The Debian Project is pleased to announce that in the next few weeks Bug Squashing Parties (“BSPs” ) will take place in several countries. The main focus of a Bug Squashing Party is to triage and fix bugs, but
it is also an opportunity for users less familiar with the BTS to make other contributions to the Debian project, such as translating package descriptions or improving the wiki. Debian developers will be present
to help contributors understand how the project works and to help get fixes into Debian.
Below is a list of upcoming Bug Squashing Parties; don’t forget to
regularly check our events page  to find more.
* November 10-11, Banja Luka, Republika Srpska: a BSP will be held at
the University Computer Center. More information on the coordination
page of the event .
* November 14, Helsinki, Finland: a mini BSP will be held in Kamppi.
For information seethe mail announcement .
* November 23-25, Essen, Germany: a BSP will be held at the
Linuxhotel. For more information you can visit the coordination
page of the event .
* November 23-25, Munich, Germany: a BSP will be held at the LiMux
Office, together with the LibreOffice Hackfest. More information
on the wiki page .
* November 24-25, Paris, France: a BSP will take place during the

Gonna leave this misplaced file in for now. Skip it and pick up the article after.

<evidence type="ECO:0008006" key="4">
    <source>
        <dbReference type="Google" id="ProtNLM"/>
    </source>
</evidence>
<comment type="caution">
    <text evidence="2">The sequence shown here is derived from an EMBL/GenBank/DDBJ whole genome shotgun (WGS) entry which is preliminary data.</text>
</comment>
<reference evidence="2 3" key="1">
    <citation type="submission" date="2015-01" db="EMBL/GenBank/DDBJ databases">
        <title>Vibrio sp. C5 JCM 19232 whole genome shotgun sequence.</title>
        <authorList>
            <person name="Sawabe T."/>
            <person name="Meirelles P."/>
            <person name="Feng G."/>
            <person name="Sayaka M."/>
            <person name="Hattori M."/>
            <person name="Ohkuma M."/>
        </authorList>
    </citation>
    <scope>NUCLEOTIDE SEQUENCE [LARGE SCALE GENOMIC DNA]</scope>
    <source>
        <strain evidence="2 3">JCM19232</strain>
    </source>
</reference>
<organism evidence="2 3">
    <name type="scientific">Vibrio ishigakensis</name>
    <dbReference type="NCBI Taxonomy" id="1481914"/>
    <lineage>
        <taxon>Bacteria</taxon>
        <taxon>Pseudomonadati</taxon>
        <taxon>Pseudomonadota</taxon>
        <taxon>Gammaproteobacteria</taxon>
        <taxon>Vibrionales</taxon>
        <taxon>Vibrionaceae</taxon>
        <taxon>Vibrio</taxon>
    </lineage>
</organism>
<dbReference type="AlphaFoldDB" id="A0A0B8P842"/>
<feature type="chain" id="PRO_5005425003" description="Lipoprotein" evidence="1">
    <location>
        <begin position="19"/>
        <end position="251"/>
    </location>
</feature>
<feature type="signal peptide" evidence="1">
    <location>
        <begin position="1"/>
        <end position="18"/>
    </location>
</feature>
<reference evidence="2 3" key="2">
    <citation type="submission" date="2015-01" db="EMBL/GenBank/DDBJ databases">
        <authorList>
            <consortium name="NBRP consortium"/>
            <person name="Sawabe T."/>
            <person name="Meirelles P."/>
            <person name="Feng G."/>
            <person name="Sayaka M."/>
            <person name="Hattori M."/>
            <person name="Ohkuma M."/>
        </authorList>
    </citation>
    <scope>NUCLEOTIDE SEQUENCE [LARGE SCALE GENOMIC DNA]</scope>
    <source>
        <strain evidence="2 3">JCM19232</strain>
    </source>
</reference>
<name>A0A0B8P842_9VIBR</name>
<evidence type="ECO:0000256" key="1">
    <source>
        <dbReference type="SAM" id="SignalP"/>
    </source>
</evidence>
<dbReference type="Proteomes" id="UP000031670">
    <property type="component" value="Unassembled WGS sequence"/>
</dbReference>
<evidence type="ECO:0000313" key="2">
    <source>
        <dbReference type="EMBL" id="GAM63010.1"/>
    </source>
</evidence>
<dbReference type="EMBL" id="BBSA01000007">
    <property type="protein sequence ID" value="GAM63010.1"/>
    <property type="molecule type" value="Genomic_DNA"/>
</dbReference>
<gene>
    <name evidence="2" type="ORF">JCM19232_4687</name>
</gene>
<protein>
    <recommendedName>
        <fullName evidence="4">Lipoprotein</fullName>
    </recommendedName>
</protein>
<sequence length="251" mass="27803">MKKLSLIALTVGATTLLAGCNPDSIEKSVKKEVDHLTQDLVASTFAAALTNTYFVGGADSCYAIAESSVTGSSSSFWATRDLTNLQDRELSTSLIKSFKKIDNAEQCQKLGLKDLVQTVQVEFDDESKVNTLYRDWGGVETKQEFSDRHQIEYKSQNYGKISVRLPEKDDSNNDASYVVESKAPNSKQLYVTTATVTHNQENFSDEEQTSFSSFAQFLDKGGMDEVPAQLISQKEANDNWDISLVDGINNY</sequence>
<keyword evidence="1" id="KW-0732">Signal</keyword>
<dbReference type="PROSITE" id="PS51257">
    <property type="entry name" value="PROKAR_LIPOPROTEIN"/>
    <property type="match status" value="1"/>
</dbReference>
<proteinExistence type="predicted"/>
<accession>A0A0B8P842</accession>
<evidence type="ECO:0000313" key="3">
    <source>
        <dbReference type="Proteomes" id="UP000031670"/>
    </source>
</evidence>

second Paris Mini-DebConf. More information on the event page .
* November 24, Tokyo, Japan: a BSP will be held at the Plat’Home
Office. For further information please visit the coordination page
of the event .
* December 15-16, Mechelen, Belgium: a BSP will be held at the
NixSys Office. More information on thewiki page of the event .
If you want to organize a BSP, you can find all the necessary
information on this wiki page . The Debian Project invites all users and
contributors to attend these events and make Wheezy ready for release
The Debian Project was founded in 1993 by Ian Murdock to be a truly
free community project. Since then the project has grown to be one of
the largest and most influential open source projects. Thousands of
volunteers from all over the world work together to create and maintain
Debian software. Available in 70 languages, and supporting a huge range
of computer types, Debian calls itself the
“universal operating system” .
For further information, please visit the Debian web pages at
http://www.debian.org/ or send mail to